At the core of her vast appeal is her ability to communicate with her band and her audiences. “She achieves a special, deep connection with her audience, and the energy flows both ways. Arriale’s emotional authenticity allows her audience to feel and think along with her”-JazzTimes. Arriale commented, “The melody is what creates a particular energy and feeling in the listener and it sets the tone. I want my solo to grow out of the melody. Through motivic development, something I’ve worked hard on with my mentor, Richie Beirach, I take an idea, develop it, turn it inside out and come back to it at the end. That resonates with people. Ultimately people remember melodies, not harmonic progressions.” JazzInside says, “She’s an explorer, and a true artist with a very unique voice. She writes beautiful melodies that are memorable and singable, with mind-boggling harmonic richness.” She added, “Jazz shouldn’t just be for jazz lovers, it’s all about music, organized sound meant to reach people. It’s thinking outside the box in that there should be no box, actually. It’s about finding melodies that somehow resonate with listeners. Recently I’ve listened to a lot of pop and folk music, and what strikes me most about folk music is that without any harmony, the melodies have such integrity. It has made me think more about what makes a great melody, and I’ve tried to employ some of my ideas here. At the end of the day it’s about connecting with people and sharing.”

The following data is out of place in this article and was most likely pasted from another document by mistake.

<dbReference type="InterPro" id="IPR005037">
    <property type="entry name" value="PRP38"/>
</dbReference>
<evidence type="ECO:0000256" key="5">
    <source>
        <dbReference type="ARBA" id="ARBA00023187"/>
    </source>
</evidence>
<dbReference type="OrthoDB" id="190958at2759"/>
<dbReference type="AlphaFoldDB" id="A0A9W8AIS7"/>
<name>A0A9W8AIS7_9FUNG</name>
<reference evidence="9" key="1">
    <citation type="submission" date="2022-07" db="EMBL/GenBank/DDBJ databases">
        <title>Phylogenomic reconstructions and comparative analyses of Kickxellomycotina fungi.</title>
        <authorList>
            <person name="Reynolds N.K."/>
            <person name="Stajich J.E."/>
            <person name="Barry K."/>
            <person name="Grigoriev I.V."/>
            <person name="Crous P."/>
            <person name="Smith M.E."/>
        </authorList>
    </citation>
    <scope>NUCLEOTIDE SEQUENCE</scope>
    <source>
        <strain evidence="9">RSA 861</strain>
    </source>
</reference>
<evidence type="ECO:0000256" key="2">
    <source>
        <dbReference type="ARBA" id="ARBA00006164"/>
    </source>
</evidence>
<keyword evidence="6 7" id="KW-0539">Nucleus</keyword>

More on Lynne Arriale:
Arriale has been sharing her prolific body of audio and video recorded work all over the world since winning the 1993 Great American Piano Competition. A “100 Golden Fingers Tour” of Japan soon followed, along with collaborations with icons Benny Golson, Rufus Reid, Kenny Barron and more recently, George Mraz, Randy Brecker among many others, which speak to her considerable skill and stature within the jazz/improvised music community. She’s performed to packed houses at prestigious venues and jazz festivals around the world, too numerous to mention here. In addition to being an accomplished jazz performer and scholar, Arriale is equally dedicated to sharing her knowledge and experience and is currently on staff at The University of North Florida as an Associate Professor of Jazz Studies and Director of Small Ensembles, where jazz icon Bunky Greene chairs the Jazz Department. She also teaches privately and conducts master classes, clinics and workshops internationally.
While her personal quest continues, the press is onto her remarkable accomplishments and more than eager to spread the word among jazz and music lovers everywhere. Lynne Arriale is, “arguably the poet laureate pianist of her generation”-Jazz Police. “She has a genuine flair for seeing jazz potential in compositions which would not appear to suggest themselves as jazz vehicles, says Amazon, and is equally adept at creating refreshingly new treatments of standards and originals.” Spread the word.
Jason Paul Harman Byrne – Red Cat Publicity
Telephone 347 578 7601